Reefing a boat, even on a multihull, can be a drama-filled event, where usually pulses quicken and crewmembers' alertness increases.

On a catamaran the novice would not feel that he is half submerged by sitting in a cockpit. Psychologically he would feel safer too, being high and dry on deck, many feet away from the water. Or the newcomer could be sheltered in the coachouse saloon and still be part of the action by observing the events from the safety of the settee. Even in the large cockpit he would be out of the way and not feel like a useless burden.

The beauty of a well-designed cruising catamaran is that one does not have to round up against the wind to reef the mainsail. This will reduce the excitement of the action and avoid the boat having to stomp into head seas, greatly eliminating the anxiety factor. Today's fully-battened mainsails and lazy jack systems allow a multihull to be reefed, even when sailing downwind. Apparent wind is reduced and the reefing maneuver is less taxing on boat and crew.

From running new sheets for the gennaker to performing a simple repair, actions are usually easier on a multihull with its wide and stable platform. For instance there is no need to tiptoe to a pointy bow to set and check the anchor. A multihull usually has the anchor resting on the front or central crossbeam with enough room to spare to attend to it. Making emergency repairs on a wide forward trampoline in the middle of the ocean (I have done my part) is so much easier than on a rolling stage as on a monohull. Even searching for an important item stored on above Your private owner's suite, nearly 35' long; complete with dresser, lounge and a walk around - queen-size double berth, as found on the very successful Bahia 46 cruiser.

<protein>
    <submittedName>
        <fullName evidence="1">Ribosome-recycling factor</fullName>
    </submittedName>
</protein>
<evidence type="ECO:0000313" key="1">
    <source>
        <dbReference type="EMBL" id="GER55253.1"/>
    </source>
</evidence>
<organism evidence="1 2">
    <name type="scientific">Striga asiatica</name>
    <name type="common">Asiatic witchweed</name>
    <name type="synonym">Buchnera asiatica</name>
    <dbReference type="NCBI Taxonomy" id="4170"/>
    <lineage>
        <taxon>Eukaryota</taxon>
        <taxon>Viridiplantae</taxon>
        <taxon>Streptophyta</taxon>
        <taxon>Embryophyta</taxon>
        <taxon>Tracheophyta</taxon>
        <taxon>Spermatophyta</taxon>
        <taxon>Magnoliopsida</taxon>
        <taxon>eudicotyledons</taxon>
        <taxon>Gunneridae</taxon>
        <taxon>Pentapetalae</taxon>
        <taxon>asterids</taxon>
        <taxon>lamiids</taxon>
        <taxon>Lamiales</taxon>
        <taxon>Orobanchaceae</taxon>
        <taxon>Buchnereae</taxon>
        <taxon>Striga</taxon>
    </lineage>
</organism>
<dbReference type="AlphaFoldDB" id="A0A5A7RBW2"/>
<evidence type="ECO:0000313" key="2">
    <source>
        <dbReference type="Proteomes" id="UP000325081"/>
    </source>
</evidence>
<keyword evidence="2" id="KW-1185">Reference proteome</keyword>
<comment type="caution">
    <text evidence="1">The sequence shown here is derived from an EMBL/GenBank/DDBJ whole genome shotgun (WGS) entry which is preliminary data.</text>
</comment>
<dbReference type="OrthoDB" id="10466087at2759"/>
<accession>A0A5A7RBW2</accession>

next page Pulling into a new harbor, the wide side decks are the best vantage point to take in the new surroundings and scout out anchorage locations.

Multihull Advantages and Drawbacks

Multihull Advantages

Multihull Drawbacks

Unsinkable - foam construction and more bulkheads

Usually more expensive, length for length

Non-heeling environment

Will stay inverted when flipped

Higher average speeds

Bridge decks can slam if not high enough

More interior space, 360-degree view, optimized layout

Not as easy to find dock space

Shallow draft - safer and more access to harbors

Performance decreases more rapidly when overloaded

Twin-engine and twin-rudder redundancy

Windage can be high

Safer sail-handling and reefing procedure

Quicker motion, especially sailing upwind

Better interior steering station - often forward facing

Not fleet-friendly racers

Better protection in cockpit against sun and rain

More maintenance

Better autopilot function